From the scenic heights of Cape Town’s famous Table Mountain to the rugged wilds of the dry Karoo, South Africa’s landscape is almost diverse as its population. Home to the largest economy in Africa, the country is an influential player in both continental and international politics. Stable and secure, it has a well-developed infrastructure that, well-tested by the demands of the 2010 World Cup, boasts all of the modern amenities and technologies international students have come to expect. Moreover, several of its universities – including, notably, the University of Cape Town – rank among the world’s top 500 universities. This, taken together with the unique ESL and English immersion experiences it offers thanks to that language’s prominent role in the country, make it a study abroad destination like no other.
If you are thinking about studying in South Africa, however, you will you need a student visa. Accordingly, here are a few commonly questions about applying for a student visa in South Africa:
Who needs a South Africa student visa?
Nearly all foreign nationals require a study permit to study in South Africa at any level (be it at the primary, secondary, or college level). Although the application process is slightly different for those aged 6-16 (thanks to the country’s compulsory education system and parental consent), the overall structure of the process is the same for students of all ages. Moreover, although South Africa offers a number of short term visitor visas to nationals of other countries, students cannot enter South Africa on a visitor visa and then apply for a study permit. Thus it is imperative that prospective students apply for a South Africa Student Visa prior to leaving for South Africa.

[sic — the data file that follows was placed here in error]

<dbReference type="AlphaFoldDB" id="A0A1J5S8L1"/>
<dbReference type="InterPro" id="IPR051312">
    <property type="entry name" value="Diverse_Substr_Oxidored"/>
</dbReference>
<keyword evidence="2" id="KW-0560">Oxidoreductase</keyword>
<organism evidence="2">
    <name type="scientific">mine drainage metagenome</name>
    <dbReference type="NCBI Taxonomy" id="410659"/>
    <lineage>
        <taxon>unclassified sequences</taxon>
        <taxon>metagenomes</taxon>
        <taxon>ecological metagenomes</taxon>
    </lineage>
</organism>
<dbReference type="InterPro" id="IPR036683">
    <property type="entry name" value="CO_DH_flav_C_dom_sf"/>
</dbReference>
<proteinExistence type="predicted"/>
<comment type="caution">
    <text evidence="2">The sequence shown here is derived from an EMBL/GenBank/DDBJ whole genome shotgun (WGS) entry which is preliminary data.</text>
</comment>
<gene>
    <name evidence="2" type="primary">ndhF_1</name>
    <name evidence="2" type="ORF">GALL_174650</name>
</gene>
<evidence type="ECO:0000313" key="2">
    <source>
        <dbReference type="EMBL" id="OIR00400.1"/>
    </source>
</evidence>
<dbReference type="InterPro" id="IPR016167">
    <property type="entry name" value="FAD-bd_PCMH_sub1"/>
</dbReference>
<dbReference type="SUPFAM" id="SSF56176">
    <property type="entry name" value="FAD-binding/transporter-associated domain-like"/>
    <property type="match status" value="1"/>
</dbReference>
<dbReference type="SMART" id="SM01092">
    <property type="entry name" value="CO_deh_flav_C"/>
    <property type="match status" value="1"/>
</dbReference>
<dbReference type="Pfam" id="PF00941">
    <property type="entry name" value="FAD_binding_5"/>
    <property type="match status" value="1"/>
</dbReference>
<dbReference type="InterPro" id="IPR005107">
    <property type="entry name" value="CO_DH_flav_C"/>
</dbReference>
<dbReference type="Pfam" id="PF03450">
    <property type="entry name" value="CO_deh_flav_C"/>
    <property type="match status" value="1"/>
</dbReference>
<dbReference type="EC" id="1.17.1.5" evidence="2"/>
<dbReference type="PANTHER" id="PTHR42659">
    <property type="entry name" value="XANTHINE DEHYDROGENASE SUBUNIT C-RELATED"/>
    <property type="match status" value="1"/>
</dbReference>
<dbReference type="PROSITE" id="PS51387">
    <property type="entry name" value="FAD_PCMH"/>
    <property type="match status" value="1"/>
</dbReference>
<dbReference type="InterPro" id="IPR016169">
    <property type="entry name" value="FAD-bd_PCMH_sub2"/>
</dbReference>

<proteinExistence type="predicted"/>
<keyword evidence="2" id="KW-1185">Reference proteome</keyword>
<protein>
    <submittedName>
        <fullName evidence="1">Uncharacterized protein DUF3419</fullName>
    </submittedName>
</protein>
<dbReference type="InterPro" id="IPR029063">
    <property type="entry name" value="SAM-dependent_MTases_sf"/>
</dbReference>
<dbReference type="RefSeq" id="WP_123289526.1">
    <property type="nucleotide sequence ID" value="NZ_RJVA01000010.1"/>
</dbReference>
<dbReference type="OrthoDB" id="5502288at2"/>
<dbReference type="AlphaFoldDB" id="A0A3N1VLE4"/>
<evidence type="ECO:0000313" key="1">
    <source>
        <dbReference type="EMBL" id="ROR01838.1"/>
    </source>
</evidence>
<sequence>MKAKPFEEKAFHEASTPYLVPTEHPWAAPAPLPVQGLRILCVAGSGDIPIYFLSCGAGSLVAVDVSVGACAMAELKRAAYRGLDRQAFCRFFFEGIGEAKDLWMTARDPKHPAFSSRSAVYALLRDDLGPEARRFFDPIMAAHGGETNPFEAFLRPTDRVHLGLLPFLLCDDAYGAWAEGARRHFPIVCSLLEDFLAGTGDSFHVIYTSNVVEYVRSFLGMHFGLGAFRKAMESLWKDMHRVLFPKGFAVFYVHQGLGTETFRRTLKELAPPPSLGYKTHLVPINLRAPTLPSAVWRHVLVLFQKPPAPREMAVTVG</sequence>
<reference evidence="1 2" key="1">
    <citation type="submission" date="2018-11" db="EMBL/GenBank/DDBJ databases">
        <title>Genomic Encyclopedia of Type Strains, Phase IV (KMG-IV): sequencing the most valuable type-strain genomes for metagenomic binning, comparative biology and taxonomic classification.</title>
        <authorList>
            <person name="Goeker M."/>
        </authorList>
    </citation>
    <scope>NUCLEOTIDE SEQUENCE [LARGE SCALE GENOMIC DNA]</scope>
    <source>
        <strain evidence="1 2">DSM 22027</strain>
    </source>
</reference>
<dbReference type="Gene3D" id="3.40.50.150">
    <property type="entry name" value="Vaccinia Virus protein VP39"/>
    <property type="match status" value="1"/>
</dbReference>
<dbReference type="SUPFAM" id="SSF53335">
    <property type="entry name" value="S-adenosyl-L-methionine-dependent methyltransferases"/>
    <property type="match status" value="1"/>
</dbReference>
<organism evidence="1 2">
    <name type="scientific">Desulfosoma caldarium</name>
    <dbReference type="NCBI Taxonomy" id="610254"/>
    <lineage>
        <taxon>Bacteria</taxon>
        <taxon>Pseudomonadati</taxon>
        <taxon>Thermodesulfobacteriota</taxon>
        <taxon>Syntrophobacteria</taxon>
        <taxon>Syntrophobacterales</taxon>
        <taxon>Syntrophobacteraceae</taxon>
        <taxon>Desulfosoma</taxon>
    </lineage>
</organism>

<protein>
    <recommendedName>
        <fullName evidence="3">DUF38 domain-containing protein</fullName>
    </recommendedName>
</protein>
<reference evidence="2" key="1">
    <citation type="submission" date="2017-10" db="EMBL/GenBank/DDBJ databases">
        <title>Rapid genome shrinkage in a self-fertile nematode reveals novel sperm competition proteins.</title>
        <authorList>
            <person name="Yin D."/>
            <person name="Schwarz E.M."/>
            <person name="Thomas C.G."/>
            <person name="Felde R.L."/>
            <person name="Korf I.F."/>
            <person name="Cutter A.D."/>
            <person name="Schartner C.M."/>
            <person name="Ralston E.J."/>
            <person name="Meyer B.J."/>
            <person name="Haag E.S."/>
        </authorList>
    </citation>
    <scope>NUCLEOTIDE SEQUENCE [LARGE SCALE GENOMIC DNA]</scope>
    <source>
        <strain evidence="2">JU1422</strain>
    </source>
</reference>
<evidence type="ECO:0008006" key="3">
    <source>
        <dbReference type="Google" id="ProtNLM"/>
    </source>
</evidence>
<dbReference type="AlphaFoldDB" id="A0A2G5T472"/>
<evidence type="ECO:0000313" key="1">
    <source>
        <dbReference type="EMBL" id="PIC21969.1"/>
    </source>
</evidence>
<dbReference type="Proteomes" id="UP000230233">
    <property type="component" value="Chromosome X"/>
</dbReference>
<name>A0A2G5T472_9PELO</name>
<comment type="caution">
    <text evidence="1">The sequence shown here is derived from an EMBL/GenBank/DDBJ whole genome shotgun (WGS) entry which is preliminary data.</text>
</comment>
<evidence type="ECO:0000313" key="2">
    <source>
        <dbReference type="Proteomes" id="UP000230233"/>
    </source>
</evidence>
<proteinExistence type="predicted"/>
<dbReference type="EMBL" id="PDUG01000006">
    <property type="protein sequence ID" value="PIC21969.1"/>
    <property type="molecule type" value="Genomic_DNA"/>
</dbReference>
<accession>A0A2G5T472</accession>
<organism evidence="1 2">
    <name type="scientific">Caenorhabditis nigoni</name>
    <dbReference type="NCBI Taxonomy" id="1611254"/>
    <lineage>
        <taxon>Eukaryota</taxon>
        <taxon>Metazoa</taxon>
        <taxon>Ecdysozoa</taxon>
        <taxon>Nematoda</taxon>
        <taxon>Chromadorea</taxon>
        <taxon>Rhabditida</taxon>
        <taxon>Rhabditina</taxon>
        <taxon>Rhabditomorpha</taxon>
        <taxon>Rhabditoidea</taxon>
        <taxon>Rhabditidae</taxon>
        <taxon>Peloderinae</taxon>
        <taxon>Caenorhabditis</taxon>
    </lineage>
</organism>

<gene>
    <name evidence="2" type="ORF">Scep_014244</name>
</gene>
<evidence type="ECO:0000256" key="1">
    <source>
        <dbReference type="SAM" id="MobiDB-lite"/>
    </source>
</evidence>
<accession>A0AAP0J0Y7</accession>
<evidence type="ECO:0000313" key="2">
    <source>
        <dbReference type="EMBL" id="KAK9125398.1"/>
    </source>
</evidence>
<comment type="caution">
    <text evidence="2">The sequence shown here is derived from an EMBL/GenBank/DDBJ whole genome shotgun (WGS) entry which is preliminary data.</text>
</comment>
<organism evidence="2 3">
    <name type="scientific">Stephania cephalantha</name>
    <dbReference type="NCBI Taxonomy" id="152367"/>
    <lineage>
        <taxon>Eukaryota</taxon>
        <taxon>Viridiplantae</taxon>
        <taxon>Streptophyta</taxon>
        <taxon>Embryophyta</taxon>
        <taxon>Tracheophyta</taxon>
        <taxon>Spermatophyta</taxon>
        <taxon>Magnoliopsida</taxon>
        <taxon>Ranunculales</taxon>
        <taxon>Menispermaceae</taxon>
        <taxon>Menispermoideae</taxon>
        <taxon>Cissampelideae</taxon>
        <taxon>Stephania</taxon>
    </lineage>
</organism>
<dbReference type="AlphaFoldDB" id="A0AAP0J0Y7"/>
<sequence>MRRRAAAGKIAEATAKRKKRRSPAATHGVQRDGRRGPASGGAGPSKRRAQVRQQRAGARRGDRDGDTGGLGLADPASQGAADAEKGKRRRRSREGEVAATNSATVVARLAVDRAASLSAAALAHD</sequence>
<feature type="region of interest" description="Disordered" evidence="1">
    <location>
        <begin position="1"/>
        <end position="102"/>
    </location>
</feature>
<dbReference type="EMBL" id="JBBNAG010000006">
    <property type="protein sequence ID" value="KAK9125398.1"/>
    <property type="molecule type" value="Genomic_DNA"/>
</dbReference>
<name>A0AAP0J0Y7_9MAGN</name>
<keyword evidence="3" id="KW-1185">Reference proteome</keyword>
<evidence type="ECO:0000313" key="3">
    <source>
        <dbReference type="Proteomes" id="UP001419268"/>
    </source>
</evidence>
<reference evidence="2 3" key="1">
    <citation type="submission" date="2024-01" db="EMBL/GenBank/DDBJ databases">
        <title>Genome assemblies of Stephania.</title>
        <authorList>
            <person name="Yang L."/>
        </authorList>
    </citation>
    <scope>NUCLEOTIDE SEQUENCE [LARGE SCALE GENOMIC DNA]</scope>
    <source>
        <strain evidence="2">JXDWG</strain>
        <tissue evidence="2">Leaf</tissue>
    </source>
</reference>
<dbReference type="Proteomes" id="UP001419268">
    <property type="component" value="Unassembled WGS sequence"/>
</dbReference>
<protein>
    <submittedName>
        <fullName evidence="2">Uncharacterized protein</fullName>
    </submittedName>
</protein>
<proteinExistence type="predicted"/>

So how do I qualify?
In order to get a South African student visa, prospective students must apply (and be accepted) for a course of study from a recognized South African educational institution prior to submitting their application. That’s because, in applying for a student visa in South Africa, the government emphasizes the distinction between program acceptance and registration. That is to say, while acceptance to a program is a prerequisite for obtaining a study permit from the Ministry of Home Affairs, schools themselves will not register students for classes until the visa application itself has been successful.
In order to successfully complete that application, students must satisfy the requirements of acceptance, maintenance, insurance, repatriation.
The acceptance requirement, as outlined above, can be proved by including a letter that formally offers you a place of study at the relevant institution.
The maintenance requirement, on the other hand, requires that students supply evidence that they have sufficient fund to cover their tuition and living expenses for the duration of their studies in South Africa.
The insurance requirement, similarly, requires that student provide a formal certificate of good health and adequate insurance coverage that is applicable in South Africa.
The repatriation requirement refers to the guarantee – either by way of a South African sponsor or cash deposit – that the costs associated your return to your home country will be covered in the event that you fail to comply with your visa conditions. (Note: Many, including short-term students and those enrolled at religious institutions, are exempt from this requirement.)
How long can I stay?
A South African student visa is granted for the duration of study only and cannot exceed one year. Students enrolled in courses of study that last longer than one year can renew their permits annually from South Africa directly.
Can I work while there?
Student visa holders can work up to 20 hours a week during the academic year. However, students are eligible to work longer during holidays and semester breaks if written consent is provided by their sponsoring institution.
For more information, check the Ministry of Home Affairs official application. The adventure of a lifetime is only a click away!